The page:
Donate Life NC is excited to announce our partnership with the North Carolina Office of Minority Health and Health Disparities (NCOMHHD) for our Prevention Matters campaign. This August, our organization will be working to highlight health monitoring and bring awareness to diagnoses that may lead to organ failure during National Minority Donor Awareness Month. By partnering with NCOMHHD, we hope to support their mission in promoting and advocating for the elimination of health disparities among all racial and ethnic minorities and other underserved populations in our state.
NCOMHHD’s Executive Director, Cornell Wright, was born in Crazen County and raised in Onslow County. His interest in health policy stems from personal experience advocating for family and community members who needed support managing health systems. Wright’s goals for his office is to assist North Carolinians in understanding the value of health and well-being and to help eliminate barriers to care so that people don’t suffer unnecessarily. To achieve this, Wright’s team works to provide and connect minority and underserved populations to resources, education programs, and technical assistance throughout the state of North Carolina so that they can be successful when navigating the health care system.
NCOMHHD offers health education programs to the community and healthcare professionals. One of their ongoing, state-wide community initiatives is the NC Minority Diabetes Prevention Program. Health agencies and local health departments collaborate efforts to keep people with pre-diabetes from developing Type 2 diabetes by offering CDC lifestyle classes to minority and at-risk communities.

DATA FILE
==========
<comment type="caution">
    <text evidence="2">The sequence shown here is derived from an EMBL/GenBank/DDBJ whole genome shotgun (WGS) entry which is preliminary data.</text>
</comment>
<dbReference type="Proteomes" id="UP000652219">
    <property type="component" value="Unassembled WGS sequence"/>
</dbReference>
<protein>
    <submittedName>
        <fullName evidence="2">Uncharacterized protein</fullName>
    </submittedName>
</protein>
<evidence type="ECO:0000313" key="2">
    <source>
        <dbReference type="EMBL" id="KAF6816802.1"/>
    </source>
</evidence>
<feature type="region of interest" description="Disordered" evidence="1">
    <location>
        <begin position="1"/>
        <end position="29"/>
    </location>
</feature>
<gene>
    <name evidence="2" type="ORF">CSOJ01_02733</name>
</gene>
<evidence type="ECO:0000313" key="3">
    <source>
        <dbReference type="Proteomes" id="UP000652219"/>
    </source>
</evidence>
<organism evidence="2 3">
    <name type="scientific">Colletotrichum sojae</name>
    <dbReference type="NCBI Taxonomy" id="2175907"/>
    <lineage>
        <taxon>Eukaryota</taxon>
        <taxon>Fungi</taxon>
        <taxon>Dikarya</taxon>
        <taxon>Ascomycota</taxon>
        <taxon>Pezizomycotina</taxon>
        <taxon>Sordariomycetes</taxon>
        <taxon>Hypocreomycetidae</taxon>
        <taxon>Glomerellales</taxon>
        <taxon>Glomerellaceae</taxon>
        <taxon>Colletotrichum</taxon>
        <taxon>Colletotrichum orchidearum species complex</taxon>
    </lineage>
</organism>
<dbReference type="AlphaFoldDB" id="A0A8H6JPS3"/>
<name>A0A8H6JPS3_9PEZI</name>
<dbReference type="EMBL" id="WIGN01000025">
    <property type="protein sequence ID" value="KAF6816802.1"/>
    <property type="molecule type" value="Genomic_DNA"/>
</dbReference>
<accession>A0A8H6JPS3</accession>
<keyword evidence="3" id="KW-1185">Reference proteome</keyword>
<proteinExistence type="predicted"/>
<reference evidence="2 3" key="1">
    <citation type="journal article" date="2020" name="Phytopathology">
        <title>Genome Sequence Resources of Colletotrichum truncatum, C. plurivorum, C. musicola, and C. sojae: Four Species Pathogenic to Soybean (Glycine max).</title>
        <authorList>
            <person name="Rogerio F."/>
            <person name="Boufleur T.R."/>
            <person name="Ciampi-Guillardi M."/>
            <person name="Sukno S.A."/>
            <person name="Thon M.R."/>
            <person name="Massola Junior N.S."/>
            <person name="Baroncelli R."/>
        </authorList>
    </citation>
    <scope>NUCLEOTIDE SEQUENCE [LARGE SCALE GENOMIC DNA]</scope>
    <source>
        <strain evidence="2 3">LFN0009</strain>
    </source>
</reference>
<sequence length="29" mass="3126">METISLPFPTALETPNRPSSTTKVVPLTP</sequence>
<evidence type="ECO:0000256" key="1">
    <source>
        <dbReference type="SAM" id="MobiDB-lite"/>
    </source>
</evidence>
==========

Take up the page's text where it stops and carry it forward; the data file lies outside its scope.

The Culturally and Linguistically Appropriate Services Program involves working with health agencies and community partners by providing supplemental learning to health professionals to help ensure that the services they provide are culturally appropriate and inclusive. Part of this means NCOMHHD’s team is leading the conversion as to why practicing “color-blind” care can be more harmful than beneficial. When it comes to patient care, health providers can create better outcomes by acknowledging that not every patient is the same. Instead, the program prepares them to practice seeing their patients through an equity informed lens, taking into consideration where their patients come from, their life experiences, and their access to resources and food. Both programs are tied to national initiatives from the Department of Health and Human Services.
NCOMHHD has found that access to care, financial issues, and educational barriers, like myths and misconceptions surrounding health topics and health services, are among the most common barriers to health monitoring. These factors can prevent people from knowing they are at risk for long-term health issues and often lead to more severe health diagnoses like diabetes and hypertension; both leading causes of organ failure.
When speaking about Donate Life’s role in the community, Wright says, “we need more people with donation services in the forefront of their minds. It can help save the lives of our family, friends, and loved ones- even people that we don’t know.”
If you are considering registering to be an organ, eye, or tissue donor but have questions first, we encourage you to stay and have a look around our site and visit thedecisionproject.org.
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